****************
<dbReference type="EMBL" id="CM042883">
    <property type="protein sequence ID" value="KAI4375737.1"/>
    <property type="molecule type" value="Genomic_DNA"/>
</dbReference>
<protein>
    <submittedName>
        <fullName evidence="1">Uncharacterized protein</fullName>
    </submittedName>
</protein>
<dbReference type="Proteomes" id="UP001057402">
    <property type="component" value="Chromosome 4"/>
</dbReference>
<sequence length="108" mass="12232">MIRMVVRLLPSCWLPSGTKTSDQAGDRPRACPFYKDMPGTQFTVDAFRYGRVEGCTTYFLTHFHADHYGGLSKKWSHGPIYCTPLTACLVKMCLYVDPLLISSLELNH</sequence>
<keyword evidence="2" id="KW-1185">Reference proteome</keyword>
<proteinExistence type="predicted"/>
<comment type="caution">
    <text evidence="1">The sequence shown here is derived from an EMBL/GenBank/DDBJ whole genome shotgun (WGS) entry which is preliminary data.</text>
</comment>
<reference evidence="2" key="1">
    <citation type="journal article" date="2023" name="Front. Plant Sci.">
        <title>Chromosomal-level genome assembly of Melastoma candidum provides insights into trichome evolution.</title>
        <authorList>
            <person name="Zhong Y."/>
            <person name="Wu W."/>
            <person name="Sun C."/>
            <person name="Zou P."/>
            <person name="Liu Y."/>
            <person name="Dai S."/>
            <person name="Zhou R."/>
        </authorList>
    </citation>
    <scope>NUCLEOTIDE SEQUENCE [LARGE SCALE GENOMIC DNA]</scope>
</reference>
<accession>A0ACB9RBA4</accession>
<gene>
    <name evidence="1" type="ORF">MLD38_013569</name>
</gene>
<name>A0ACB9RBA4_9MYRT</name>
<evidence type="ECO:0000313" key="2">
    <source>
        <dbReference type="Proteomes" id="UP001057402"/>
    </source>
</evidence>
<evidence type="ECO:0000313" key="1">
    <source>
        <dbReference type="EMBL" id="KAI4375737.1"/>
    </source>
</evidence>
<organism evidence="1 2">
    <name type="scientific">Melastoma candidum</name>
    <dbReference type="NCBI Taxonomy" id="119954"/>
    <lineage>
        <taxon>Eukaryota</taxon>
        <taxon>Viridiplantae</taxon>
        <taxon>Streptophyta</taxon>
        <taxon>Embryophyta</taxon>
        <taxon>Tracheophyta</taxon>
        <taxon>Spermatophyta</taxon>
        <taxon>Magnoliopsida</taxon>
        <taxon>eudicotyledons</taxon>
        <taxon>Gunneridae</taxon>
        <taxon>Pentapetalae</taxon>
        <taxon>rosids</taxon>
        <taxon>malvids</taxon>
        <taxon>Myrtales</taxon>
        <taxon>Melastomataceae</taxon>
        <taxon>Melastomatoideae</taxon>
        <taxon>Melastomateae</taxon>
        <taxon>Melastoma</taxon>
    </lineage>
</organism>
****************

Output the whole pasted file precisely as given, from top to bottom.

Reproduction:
<dbReference type="EMBL" id="CM042883">
    <property type="protein sequence ID" value="KAI4375737.1"/>
    <property type="molecule type" value="Genomic_DNA"/>
</dbReference>
<protein>
    <submittedName>
        <fullName evidence="1">Uncharacterized protein</fullName>
    </submittedName>
</protein>
<dbReference type="Proteomes" id="UP001057402">
    <property type="component" value="Chromosome 4"/>
</dbReference>
<sequence length="108" mass="12232">MIRMVVRLLPSCWLPSGTKTSDQAGDRPRACPFYKDMPGTQFTVDAFRYGRVEGCTTYFLTHFHADHYGGLSKKWSHGPIYCTPLTACLVKMCLYVDPLLISSLELNH</sequence>
<keyword evidence="2" id="KW-1185">Reference proteome</keyword>
<proteinExistence type="predicted"/>
<comment type="caution">
    <text evidence="1">The sequence shown here is derived from an EMBL/GenBank/DDBJ whole genome shotgun (WGS) entry which is preliminary data.</text>
</comment>
<reference evidence="2" key="1">
    <citation type="journal article" date="2023" name="Front. Plant Sci.">
        <title>Chromosomal-level genome assembly of Melastoma candidum provides insights into trichome evolution.</title>
        <authorList>
            <person name="Zhong Y."/>
            <person name="Wu W."/>
            <person name="Sun C."/>
            <person name="Zou P."/>
            <person name="Liu Y."/>
            <person name="Dai S."/>
            <person name="Zhou R."/>
        </authorList>
    </citation>
    <scope>NUCLEOTIDE SEQUENCE [LARGE SCALE GENOMIC DNA]</scope>
</reference>
<accession>A0ACB9RBA4</accession>
<gene>
    <name evidence="1" type="ORF">MLD38_013569</name>
</gene>
<name>A0ACB9RBA4_9MYRT</name>
<evidence type="ECO:0000313" key="2">
    <source>
        <dbReference type="Proteomes" id="UP001057402"/>
    </source>
</evidence>
<evidence type="ECO:0000313" key="1">
    <source>
        <dbReference type="EMBL" id="KAI4375737.1"/>
    </source>
</evidence>
<organism evidence="1 2">
    <name type="scientific">Melastoma candidum</name>
    <dbReference type="NCBI Taxonomy" id="119954"/>
    <lineage>
        <taxon>Eukaryota</taxon>
        <taxon>Viridiplantae</taxon>
        <taxon>Streptophyta</taxon>
        <taxon>Embryophyta</taxon>
        <taxon>Tracheophyta</taxon>
        <taxon>Spermatophyta</taxon>
        <taxon>Magnoliopsida</taxon>
        <taxon>eudicotyledons</taxon>
        <taxon>Gunneridae</taxon>
        <taxon>Pentapetalae</taxon>
        <taxon>rosids</taxon>
        <taxon>malvids</taxon>
        <taxon>Myrtales</taxon>
        <taxon>Melastomataceae</taxon>
        <taxon>Melastomatoideae</taxon>
        <taxon>Melastomateae</taxon>
        <taxon>Melastoma</taxon>
    </lineage>
</organism>